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Indian shares rebound on recovering business activity

By Munikoti Rochan

11:10, 25 November 2021

A stock market graph
Data shows corporate performances are getting back to pre-Covid levels – Photo: Shutterstock

Indian shares gained the most in almost two weeks to finish higher on Thursday, on the back of data that showed corporate performance is recovering to pre-pandemic levels.

The National Stock Exchange’s (NSE) Nifty50 index closed 0.70% higher at 17,536.25 points, while the S&P BSE Sensex ended 0.78% higher at 58,795.09 points.

  • The Nifty Realty index, a basket of 10 property developers, including Prestige Estates Projects, jumped 1.95%
  • The Nifty Oil & Gas index, comprising 15 hydrocarbon companies including GAIL (India), advanced 1.87%

The Indian rupee was trading 0.15% higher to the US dollar, to INR74.51 as of 16:25 hours local time (UTC+5:30).

On the Nifty50

Shares of oil-to-telecom conglomerate Reliance Industries (RIL), drugmaker Divi’s Laboratories and cigarette manufacturer ITC were the biggest gainers, adding 6.36%, 2.4% and 1.78% respectively.

But stock in the nation’s leading carmaker Maruti Suzuki India (MSIL), bakery products major Britannia Industries and private lender IndusInd Bank were the biggest losers, shedding 1.28%, 1.2% and 1.14% respectively.

On the Sensex

RIL, ITC and software developer Infosys were the top gainers, adding 6.1%, 1.49% and 1.47% respectively.


0.67 Price
+1.060% 1D Chg, %
Long position overnight fee -0.0073%
Short position overnight fee -0.0009%
Overnight fee time 22:00 (UTC)
Spread 0.00040


146.85 Price
-0.960% 1D Chg, %
Long position overnight fee 0.0113%
Short position overnight fee -0.0195%
Overnight fee time 22:00 (UTC)
Spread 0.090


0.67 Price
+1.060% 1D Chg, %
Long position overnight fee -0.0073%
Short position overnight fee -0.0009%
Overnight fee time 22:00 (UTC)
Spread 0.00040


1.09 Price
-0.050% 1D Chg, %
Long position overnight fee -0.0080%
Short position overnight fee -0.0003%
Overnight fee time 22:00 (UTC)
Spread 0.00070

IndusInd Bank, MSIL and the country’s second-largest private lender ICICI Bank were the top losers, shedding 1.27%, 1.23% and 1.22% respectively.

Firms recover

The performance of Indian companies in the quarter through September showed business activity is recouping to levels seen before the coronavirus pandemic, CARE Ratings said.

An analysis of the July-September earnings of 2,113 companies covering 40 industries, and spanning the last five quarters as well as of the pre-crisis period, showed that revenue and profit have improved on an annual and sequential basis. Net sales volumes in the latest quarter surpassed the pre-Covid period, along with operating profit and net income, the credit rating agency said in a 23 November report.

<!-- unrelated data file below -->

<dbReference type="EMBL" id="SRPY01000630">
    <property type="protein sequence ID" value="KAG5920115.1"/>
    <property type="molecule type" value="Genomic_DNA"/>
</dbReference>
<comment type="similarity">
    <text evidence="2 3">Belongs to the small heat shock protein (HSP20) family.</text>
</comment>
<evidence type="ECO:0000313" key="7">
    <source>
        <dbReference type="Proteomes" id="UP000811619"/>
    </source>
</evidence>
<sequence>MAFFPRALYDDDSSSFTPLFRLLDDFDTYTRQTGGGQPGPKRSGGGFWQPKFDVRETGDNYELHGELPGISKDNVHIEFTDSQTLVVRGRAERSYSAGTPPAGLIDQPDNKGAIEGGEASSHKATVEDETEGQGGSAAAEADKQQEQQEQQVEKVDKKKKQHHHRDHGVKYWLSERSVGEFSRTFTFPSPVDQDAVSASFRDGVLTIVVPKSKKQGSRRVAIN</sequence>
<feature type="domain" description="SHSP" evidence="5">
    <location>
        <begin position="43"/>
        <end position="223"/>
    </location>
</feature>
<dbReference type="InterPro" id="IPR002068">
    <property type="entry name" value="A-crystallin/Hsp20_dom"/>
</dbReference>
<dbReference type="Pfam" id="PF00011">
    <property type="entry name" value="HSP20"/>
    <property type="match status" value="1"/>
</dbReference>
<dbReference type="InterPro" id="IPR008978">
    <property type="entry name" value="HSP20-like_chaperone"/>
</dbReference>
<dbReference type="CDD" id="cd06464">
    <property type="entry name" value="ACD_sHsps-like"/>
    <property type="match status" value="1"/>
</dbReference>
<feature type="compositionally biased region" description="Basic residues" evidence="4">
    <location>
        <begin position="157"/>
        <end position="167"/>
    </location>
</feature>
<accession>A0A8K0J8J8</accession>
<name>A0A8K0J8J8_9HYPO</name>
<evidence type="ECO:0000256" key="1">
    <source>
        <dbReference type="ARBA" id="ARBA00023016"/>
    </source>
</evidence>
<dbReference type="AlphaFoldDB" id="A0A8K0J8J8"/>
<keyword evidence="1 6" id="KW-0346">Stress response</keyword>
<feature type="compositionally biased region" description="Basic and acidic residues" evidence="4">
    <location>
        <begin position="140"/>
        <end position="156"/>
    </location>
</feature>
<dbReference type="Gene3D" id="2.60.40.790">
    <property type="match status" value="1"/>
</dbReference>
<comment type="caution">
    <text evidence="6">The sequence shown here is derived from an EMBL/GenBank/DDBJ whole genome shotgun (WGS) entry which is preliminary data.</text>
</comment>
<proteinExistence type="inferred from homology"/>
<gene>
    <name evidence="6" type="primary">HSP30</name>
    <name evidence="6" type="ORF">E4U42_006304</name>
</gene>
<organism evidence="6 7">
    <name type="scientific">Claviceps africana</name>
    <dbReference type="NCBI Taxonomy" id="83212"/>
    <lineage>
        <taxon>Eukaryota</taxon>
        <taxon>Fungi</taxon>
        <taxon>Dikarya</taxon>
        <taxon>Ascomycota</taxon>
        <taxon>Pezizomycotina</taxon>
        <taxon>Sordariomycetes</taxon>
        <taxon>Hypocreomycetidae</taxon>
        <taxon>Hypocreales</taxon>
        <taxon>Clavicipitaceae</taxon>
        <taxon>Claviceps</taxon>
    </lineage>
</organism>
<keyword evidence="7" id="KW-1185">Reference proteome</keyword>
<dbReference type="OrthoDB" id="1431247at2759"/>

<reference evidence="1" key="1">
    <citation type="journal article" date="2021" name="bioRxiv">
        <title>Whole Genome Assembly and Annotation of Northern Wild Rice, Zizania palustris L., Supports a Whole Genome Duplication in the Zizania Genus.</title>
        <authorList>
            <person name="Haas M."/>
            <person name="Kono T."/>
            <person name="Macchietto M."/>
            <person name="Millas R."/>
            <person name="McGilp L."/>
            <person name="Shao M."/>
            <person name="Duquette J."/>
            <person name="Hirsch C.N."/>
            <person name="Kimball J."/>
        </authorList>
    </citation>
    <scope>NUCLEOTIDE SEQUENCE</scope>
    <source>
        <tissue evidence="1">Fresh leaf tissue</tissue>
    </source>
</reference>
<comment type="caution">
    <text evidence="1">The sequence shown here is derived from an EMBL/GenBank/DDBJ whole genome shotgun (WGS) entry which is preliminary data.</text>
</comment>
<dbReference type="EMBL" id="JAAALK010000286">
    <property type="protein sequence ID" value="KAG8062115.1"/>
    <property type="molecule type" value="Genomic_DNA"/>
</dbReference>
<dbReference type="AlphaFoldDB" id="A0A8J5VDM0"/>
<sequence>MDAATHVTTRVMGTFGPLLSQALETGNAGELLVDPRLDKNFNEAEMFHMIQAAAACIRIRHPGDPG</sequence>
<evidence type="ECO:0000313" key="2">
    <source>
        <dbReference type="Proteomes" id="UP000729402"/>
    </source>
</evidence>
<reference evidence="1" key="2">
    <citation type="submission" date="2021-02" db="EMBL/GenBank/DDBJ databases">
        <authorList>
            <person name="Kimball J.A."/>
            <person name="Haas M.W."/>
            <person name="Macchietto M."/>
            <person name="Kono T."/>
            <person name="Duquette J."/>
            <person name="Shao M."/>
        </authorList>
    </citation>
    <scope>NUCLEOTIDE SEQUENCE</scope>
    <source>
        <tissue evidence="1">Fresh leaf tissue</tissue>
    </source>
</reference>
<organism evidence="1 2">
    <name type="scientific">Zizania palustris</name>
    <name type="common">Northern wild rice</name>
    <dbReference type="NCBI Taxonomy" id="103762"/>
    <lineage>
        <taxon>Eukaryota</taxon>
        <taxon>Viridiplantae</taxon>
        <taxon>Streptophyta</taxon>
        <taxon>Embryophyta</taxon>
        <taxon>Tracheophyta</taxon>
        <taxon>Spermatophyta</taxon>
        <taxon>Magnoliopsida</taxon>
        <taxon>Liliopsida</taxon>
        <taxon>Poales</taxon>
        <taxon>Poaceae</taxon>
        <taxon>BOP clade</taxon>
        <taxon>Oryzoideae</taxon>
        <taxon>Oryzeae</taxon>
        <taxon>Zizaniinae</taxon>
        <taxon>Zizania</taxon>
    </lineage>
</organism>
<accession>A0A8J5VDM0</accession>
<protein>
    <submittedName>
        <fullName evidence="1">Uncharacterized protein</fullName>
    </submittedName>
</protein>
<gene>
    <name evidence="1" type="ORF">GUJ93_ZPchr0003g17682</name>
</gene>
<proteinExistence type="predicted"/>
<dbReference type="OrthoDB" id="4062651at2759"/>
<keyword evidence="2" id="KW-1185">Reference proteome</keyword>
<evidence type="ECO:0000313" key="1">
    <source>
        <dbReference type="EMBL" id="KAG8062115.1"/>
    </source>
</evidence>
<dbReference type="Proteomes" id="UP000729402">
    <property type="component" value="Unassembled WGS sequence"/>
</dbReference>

Moody’s Investor Services, in its latest report on Indian corporates, said that strong consumer demand and high commodity prices would help underpin the credit fundamentals of Indian companies and increase their earnings before interest, taxes, depreciation and amortisation (EBITDA) in the coming 12 to 18 months. 

Read more: India’s Star Health fixes price band for initial share sale

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The difference between trading assets and CFDs
The main difference between CFD trading and trading assets, such as commodities and stocks, is that you don’t own the underlying asset when you trade on a CFD.
You can still benefit if the market moves in your favour, or make a loss if it moves against you. However, with traditional trading you enter a contract to exchange the legal ownership of the individual shares or the commodities for money, and you own this until you sell it again.
CFDs are leveraged products, which means that you only need to deposit a percentage of the full value of the CFD trade in order to open a position. But with traditional trading, you buy the assets for the full amount. In the UK, there is no stamp duty on CFD trading, but there is when you buy stocks, for example.
CFDs attract overnight costs to hold the trades (unless you use 1-1 leverage), which makes them more suited to short-term trading opportunities. Stocks and commodities are more normally bought and held for longer. You might also pay a broker commission or fees when buying and selling assets direct and you’d need somewhere to store them safely.
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